Thu
May 26 2011 5:55pm

John Scalzi, Carrie Vaughn, and Vernor Vinge Tell it Like it Is at BEA

On Tuesday at the Book Expo America conference in NYC, writer and Tor.com contributor Ron Hogan took to the stage for a brief chat with three of our favorite authors in the field of science fiction and fantasy. Over the course of the discussion we learned about why a power ballad is so important to gaining new fans, Carrie Vaughn’s favorite interpretation of the Book of Daniel, and an absolutely wonderful dictionary we are praying Vernor Vinge will write soon! Highlights from the panel below the cut.

Looking particularly dapper, moderator Ron Hogan wasted no time in jumping right into questioning the panel. Starting with Scalzi, Hogan asked the author why he’d decided to do a reboot of H. Beam Piper’s 1962 novel Little Fuzzy. Scalzi responded that he felt that “so much of science fiction is written about the future but reflects its current time.” He went onto to explain that the SF from the 60s reads like the 60s, but that some of that doesn’t really work when read now. He further asserted that much of what is explored in the new book has a “21st century sensibility” and speaks to our current notions of what responsibilities corporations have, for example. On the subject of the book’s promotion, Ron Hogan pointed out that Scalzi commissioned a power ballad to be written for Fuzzy Nation. The song, called “Fuzzy Man” was written by duo Paul and Storm; Scalzi requested that they create “the most awesome power ballad of all time.” It also turns out this song was a massive success in getting people who’d never even heard of the author to read the book: “I’ve had people e-mail me saying they’ve never read a word of my writing, but now because of the song, they’re really excited.”

Next, Hogan turned his attention to Carrie Vaughn, author of the recently released After the Golden Age, and also the forthcoming anthology Kitty’s Greatest Hits. Vaughn’s Kitty Norville series follows a late night D.J. who is also a werewolf. Of the new anthology, Vaughn said it gave her an opportunity to talk about characters and situations from a new perspective: “I can’t tell the reader what Kitty doesn’t know in the novels, but with these stories, I can.” Perhaps the most interesting story Vaughn described was one taken from the Bible. In the Book of Daniel, Daniel is tossed into a pit of lions and miraculously survives and without a scratch. “Well, I decided he was a were-lion,” Vaughn said, “So that’s what the story is about.” Several of the stories in Kitty’s Greatest Hits have been previously published, but Vaughn confirmed there were new stories, too. Perhaps the most adorable moment came when a fan asked Vaughn if she would ever return to writing historical fiction. Vaughn assured the fan that several of the stories in Kitty’s Greatest Hits deal with history...but the best part was that the fan called Carrie Vaughn “Kitty.” Wonderful!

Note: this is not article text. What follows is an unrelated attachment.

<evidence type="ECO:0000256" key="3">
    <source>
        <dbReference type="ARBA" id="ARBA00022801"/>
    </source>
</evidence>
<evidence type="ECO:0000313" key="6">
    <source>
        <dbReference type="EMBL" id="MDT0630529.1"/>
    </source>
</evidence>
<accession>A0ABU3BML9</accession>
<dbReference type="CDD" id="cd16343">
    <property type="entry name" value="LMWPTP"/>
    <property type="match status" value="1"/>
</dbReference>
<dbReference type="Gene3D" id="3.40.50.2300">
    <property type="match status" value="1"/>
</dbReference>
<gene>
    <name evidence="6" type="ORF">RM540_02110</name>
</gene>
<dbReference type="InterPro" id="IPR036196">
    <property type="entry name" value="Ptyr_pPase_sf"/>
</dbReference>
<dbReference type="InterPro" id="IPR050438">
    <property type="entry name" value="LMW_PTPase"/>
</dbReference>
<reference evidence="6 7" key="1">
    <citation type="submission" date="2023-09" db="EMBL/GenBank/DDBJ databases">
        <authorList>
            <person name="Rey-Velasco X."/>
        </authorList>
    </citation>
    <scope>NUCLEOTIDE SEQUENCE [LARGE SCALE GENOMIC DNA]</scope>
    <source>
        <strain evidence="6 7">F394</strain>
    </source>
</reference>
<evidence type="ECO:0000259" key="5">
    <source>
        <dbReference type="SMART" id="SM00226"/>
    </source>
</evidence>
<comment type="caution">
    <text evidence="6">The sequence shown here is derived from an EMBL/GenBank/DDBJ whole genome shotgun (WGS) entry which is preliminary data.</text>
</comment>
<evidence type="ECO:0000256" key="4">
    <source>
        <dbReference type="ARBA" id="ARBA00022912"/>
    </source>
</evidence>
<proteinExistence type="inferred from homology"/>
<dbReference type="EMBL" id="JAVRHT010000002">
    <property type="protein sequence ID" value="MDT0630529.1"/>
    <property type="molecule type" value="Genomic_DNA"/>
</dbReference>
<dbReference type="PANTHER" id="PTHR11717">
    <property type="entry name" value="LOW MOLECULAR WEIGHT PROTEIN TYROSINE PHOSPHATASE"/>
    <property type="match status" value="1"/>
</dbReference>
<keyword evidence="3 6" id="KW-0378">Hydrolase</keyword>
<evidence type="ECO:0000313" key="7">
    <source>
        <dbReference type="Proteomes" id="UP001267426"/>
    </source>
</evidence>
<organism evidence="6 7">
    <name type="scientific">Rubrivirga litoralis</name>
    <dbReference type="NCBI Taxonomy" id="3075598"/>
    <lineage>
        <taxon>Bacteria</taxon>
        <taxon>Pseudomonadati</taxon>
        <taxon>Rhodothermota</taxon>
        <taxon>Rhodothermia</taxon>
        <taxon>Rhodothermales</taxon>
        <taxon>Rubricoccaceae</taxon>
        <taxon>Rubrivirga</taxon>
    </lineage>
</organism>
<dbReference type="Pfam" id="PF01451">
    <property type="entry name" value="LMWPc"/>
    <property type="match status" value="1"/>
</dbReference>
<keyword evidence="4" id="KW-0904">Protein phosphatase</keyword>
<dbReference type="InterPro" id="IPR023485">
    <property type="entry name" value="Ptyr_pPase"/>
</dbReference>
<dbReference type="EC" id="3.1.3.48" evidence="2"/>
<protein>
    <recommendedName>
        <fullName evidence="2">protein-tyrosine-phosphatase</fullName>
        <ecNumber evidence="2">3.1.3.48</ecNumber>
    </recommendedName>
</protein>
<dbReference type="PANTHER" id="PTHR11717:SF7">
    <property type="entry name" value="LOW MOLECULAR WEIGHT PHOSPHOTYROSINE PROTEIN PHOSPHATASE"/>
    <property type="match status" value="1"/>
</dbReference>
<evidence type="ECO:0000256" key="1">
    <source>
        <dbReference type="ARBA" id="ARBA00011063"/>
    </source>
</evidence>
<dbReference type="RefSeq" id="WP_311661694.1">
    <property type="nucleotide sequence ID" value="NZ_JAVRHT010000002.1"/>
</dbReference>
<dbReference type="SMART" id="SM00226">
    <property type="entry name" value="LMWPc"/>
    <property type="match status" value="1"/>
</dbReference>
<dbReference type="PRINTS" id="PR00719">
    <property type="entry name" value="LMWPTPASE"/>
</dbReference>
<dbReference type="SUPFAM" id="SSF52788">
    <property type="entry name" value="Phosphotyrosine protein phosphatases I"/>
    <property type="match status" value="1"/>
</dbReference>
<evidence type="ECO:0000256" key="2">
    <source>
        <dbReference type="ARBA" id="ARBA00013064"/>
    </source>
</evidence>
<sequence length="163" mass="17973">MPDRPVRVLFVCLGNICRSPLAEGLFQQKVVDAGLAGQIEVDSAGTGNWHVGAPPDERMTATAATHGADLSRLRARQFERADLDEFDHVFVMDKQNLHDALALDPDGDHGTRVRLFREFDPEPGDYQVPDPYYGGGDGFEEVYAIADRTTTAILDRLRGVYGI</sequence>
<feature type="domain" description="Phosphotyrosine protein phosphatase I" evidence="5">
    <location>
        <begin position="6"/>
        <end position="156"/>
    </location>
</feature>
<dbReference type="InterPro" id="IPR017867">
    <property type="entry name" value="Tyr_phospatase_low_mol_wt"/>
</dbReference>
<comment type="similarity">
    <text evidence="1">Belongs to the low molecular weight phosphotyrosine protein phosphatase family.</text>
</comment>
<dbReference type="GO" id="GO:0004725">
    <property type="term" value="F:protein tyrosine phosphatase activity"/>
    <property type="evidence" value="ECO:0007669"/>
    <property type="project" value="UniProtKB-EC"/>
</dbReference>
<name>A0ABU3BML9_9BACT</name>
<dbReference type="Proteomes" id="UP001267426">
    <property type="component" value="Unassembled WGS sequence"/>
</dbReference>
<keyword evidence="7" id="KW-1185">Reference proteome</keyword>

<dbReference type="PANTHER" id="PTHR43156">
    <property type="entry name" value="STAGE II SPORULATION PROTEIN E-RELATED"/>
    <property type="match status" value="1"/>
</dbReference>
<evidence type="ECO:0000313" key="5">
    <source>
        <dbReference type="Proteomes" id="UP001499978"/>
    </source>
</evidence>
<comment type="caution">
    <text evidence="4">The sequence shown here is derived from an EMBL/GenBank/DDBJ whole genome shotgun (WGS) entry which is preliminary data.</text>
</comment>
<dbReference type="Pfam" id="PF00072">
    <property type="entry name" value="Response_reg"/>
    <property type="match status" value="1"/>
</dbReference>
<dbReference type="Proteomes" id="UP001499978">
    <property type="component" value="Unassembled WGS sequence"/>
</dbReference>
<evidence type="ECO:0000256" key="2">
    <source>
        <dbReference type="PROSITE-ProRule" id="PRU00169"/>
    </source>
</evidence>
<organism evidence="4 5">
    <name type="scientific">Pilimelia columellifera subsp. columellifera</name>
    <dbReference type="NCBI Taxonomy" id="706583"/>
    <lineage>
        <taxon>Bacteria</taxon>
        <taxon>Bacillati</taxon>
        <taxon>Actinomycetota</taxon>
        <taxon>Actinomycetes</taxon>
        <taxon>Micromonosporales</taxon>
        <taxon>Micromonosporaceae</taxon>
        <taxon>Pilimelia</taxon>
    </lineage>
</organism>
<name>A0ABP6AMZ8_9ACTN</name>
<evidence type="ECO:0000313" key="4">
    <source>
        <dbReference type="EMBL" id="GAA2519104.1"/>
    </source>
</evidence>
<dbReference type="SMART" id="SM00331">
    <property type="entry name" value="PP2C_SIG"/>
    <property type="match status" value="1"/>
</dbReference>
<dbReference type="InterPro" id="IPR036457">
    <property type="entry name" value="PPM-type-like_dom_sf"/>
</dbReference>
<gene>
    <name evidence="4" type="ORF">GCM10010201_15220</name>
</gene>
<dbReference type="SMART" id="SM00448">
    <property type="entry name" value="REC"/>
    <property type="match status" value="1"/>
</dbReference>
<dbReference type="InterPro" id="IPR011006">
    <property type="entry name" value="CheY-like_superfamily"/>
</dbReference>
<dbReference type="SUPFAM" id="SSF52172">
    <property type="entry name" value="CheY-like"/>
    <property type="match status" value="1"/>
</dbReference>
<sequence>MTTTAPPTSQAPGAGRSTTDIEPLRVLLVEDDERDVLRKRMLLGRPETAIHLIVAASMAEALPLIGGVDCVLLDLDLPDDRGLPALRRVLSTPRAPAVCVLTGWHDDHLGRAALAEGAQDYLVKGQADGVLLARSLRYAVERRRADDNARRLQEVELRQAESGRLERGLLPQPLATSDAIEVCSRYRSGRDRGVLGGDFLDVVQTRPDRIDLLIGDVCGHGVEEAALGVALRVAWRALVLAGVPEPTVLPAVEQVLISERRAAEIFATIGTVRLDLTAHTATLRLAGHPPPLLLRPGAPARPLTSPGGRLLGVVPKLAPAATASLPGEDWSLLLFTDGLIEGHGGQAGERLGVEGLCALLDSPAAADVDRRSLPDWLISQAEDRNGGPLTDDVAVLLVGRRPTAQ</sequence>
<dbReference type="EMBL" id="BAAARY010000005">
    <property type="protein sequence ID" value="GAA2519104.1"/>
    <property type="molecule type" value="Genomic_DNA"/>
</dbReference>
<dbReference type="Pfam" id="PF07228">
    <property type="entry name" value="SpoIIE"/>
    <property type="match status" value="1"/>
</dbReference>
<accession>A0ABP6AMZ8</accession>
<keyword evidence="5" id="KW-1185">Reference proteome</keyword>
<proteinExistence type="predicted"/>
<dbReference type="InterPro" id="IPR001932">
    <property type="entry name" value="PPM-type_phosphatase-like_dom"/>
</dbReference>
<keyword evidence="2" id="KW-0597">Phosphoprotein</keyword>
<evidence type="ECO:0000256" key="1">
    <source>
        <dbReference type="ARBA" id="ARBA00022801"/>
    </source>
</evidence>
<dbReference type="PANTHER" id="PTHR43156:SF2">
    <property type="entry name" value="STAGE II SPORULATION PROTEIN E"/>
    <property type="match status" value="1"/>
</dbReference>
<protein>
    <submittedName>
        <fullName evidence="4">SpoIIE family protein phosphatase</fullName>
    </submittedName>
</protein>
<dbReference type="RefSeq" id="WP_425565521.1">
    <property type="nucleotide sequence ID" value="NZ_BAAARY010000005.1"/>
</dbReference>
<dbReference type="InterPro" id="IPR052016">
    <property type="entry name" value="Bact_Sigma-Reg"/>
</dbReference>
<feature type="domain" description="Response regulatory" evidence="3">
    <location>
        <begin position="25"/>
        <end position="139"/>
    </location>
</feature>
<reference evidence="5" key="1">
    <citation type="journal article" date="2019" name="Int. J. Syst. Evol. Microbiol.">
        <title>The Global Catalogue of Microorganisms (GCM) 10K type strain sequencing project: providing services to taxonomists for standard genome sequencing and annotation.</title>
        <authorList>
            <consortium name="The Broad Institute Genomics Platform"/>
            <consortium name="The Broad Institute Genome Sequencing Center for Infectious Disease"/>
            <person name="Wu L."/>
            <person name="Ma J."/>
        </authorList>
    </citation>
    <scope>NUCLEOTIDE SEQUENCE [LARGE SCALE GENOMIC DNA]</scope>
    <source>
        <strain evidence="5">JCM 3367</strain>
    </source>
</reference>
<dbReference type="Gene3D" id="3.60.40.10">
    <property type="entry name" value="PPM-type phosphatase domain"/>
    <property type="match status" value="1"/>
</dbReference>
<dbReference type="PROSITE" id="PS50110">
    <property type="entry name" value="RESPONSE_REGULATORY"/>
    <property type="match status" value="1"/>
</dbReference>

Finally, Hogan addressed the venerable Vernor Vinge on the topic of Children of the Sky, his upcoming sequel to Fire Upon the Deep, which was published back in 1993. Vinge pointed out that staying away from an established world is healthy for an SF writer since “SF writers are constantly getting their stories shot out from under them by modern discoveries. We live in a culture that is 70% more advanced then what is depicted on Star Trek.” Conversely, Vinge points out that Children of the Sky is set in a quasi-Medieval society, meaning some of those pitfalls are avoided. But perhaps the most interesting topic of the evening was broached when Hogan asked Vinge to talk about the aliens from these novels: the Pack.

Vinge asserted that “…most of the time [when] a hive-mind is depicted in science fiction, the hive is limitless. Here, the hive-mind is 3 to 8. And they look like dogs…” Vinge then went on to describe how strange it would be if members of the Pack were to enter the room at that very moment and attempt to read a book. He then painted a scene in which a few of the Pack creatures would hold the book, while others would be flipping through the pages, and still others would be actually reading the pages. And “they also wear little safari jackets” (a point which became rather relevant when Vinge talked about the Pack’s need to possibly do a “doggie pyramid”—the pockets of their jackets would act as footholds, of course).

The author teased us then with the notion of a Pack/Human dictionary, where one side would be an illustration of an action done by a human and on the opposite page that same activity performed by the Pack. “On one side you’d see a human removing a book from the top of a bookshelf, and on the other, the Pack in the doggie pyramid.” Vinge also touched on the fact that some actual physics were involved in the way the Pack communicates, insofar as their telepathy is linked through high frequency sound. So they next time you don’t hear a dog whistle, it’s possible that a hive-mind is at work!

Vernor Vinge’s Children of the Sky will be released in October of 2011. Carrie Vaughn’s Kitty’s Greatest Hits is coming in August 2011, and John Scalzi’s Fuzzy Nation is out now.


Ryan Britt is a staff writer for Tor.com.

1 comment
xeny
1. xeny
Ahem, the pack animal race is called 'Tines' , not 'the Pack' in my copy of aFUtD.

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